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Tag: transatlantic trade

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A New Boost to Transatlantic Ties: The Transatlantic Trade and Investment Partnership and the EU-Turkey Customs Union

By: Eray Akdag / The German Marshall Fund Eray Akday is the TUSIAD Permanent Ankara Representative. The below article was published by The German Marshall Fund in their “On Turkey” series. You can find the original here.  During Turkish Prime Minister Recep Tayyip Erdoğan’s recent visit to the United States, the White House declared that “the United States and Turkey decided today to establish a bilateral High Level Committee led by the Ministry of Economy of Turkey and the Office of the U.S. Trade Representative, associated with the Framework for Strategic Economic and Commercial Cooperation, with the ultimate objective of continuing to deepen our economic relations and liberalize trade.”[1]This is obviously an important step, however, it is equally certain that it’s not enough. Quickly, establishing a formal mechanism that would work parallel to Transatlantic Trade and Investment Partnership (T-TIP) negotiations is critical. It can also be alleged that, as stated by Kaleağasi and Ornarlı earlier[2] Transatlantic Trade and Investment Partnership “is of crucial significance for Turkey” and “Turkey can play a significant role in that structure.” 

Statement by TUSIAD President Muharrem Yilmaz

April 17, 2013 TUSIAD President Muharrem Yilmaz made the following statement on the Transatlantic Trade and Investment Partnership (TTIP): The Transatlantic Trade and Investment Partnership (TTIP) is the most recent chapter in the Transatlantic Economic Partnership (TEP) project, which was launched at the 1998 US – EU Summit in London.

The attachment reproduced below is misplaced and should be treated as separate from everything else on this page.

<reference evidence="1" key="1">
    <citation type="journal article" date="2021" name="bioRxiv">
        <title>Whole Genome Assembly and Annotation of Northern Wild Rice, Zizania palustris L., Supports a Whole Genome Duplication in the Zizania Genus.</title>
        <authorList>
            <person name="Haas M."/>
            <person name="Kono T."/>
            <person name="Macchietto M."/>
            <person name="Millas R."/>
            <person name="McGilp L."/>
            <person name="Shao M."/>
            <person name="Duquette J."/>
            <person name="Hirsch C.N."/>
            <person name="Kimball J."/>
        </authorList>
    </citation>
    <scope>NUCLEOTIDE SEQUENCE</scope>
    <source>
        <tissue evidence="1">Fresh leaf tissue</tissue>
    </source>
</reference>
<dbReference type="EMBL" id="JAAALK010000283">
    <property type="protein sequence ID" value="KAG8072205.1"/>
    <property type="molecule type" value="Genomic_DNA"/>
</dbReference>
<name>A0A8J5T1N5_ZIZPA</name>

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Don't forget free trade with Turkey

By: Kemal Kirisci / The National Interest Last month, both the U.S. and the European Union (EU) took important internal steps to prepare the ground work for negotiations to establish the Transatlantic Trade and Investment Partnership. TTIP would create the largest integrated market in the world, bringing together half of the world’s GDP and 30 percent of world trade. If it went beyond eliminating already low-level tariffs and succeeded in aligning regulatory standards on both sides of the Atlantic, it also could generate more than 3 percent GDP growth. Beyond bilateral effects, TTIP could also spill over to global-trading trends and serve as a tool for strengthening the Western economic order. But in its current form TTIP would leave Turkey, currently the sixteenth-largest economy in the world, and a long-standing transatlantic ally, out in the cold.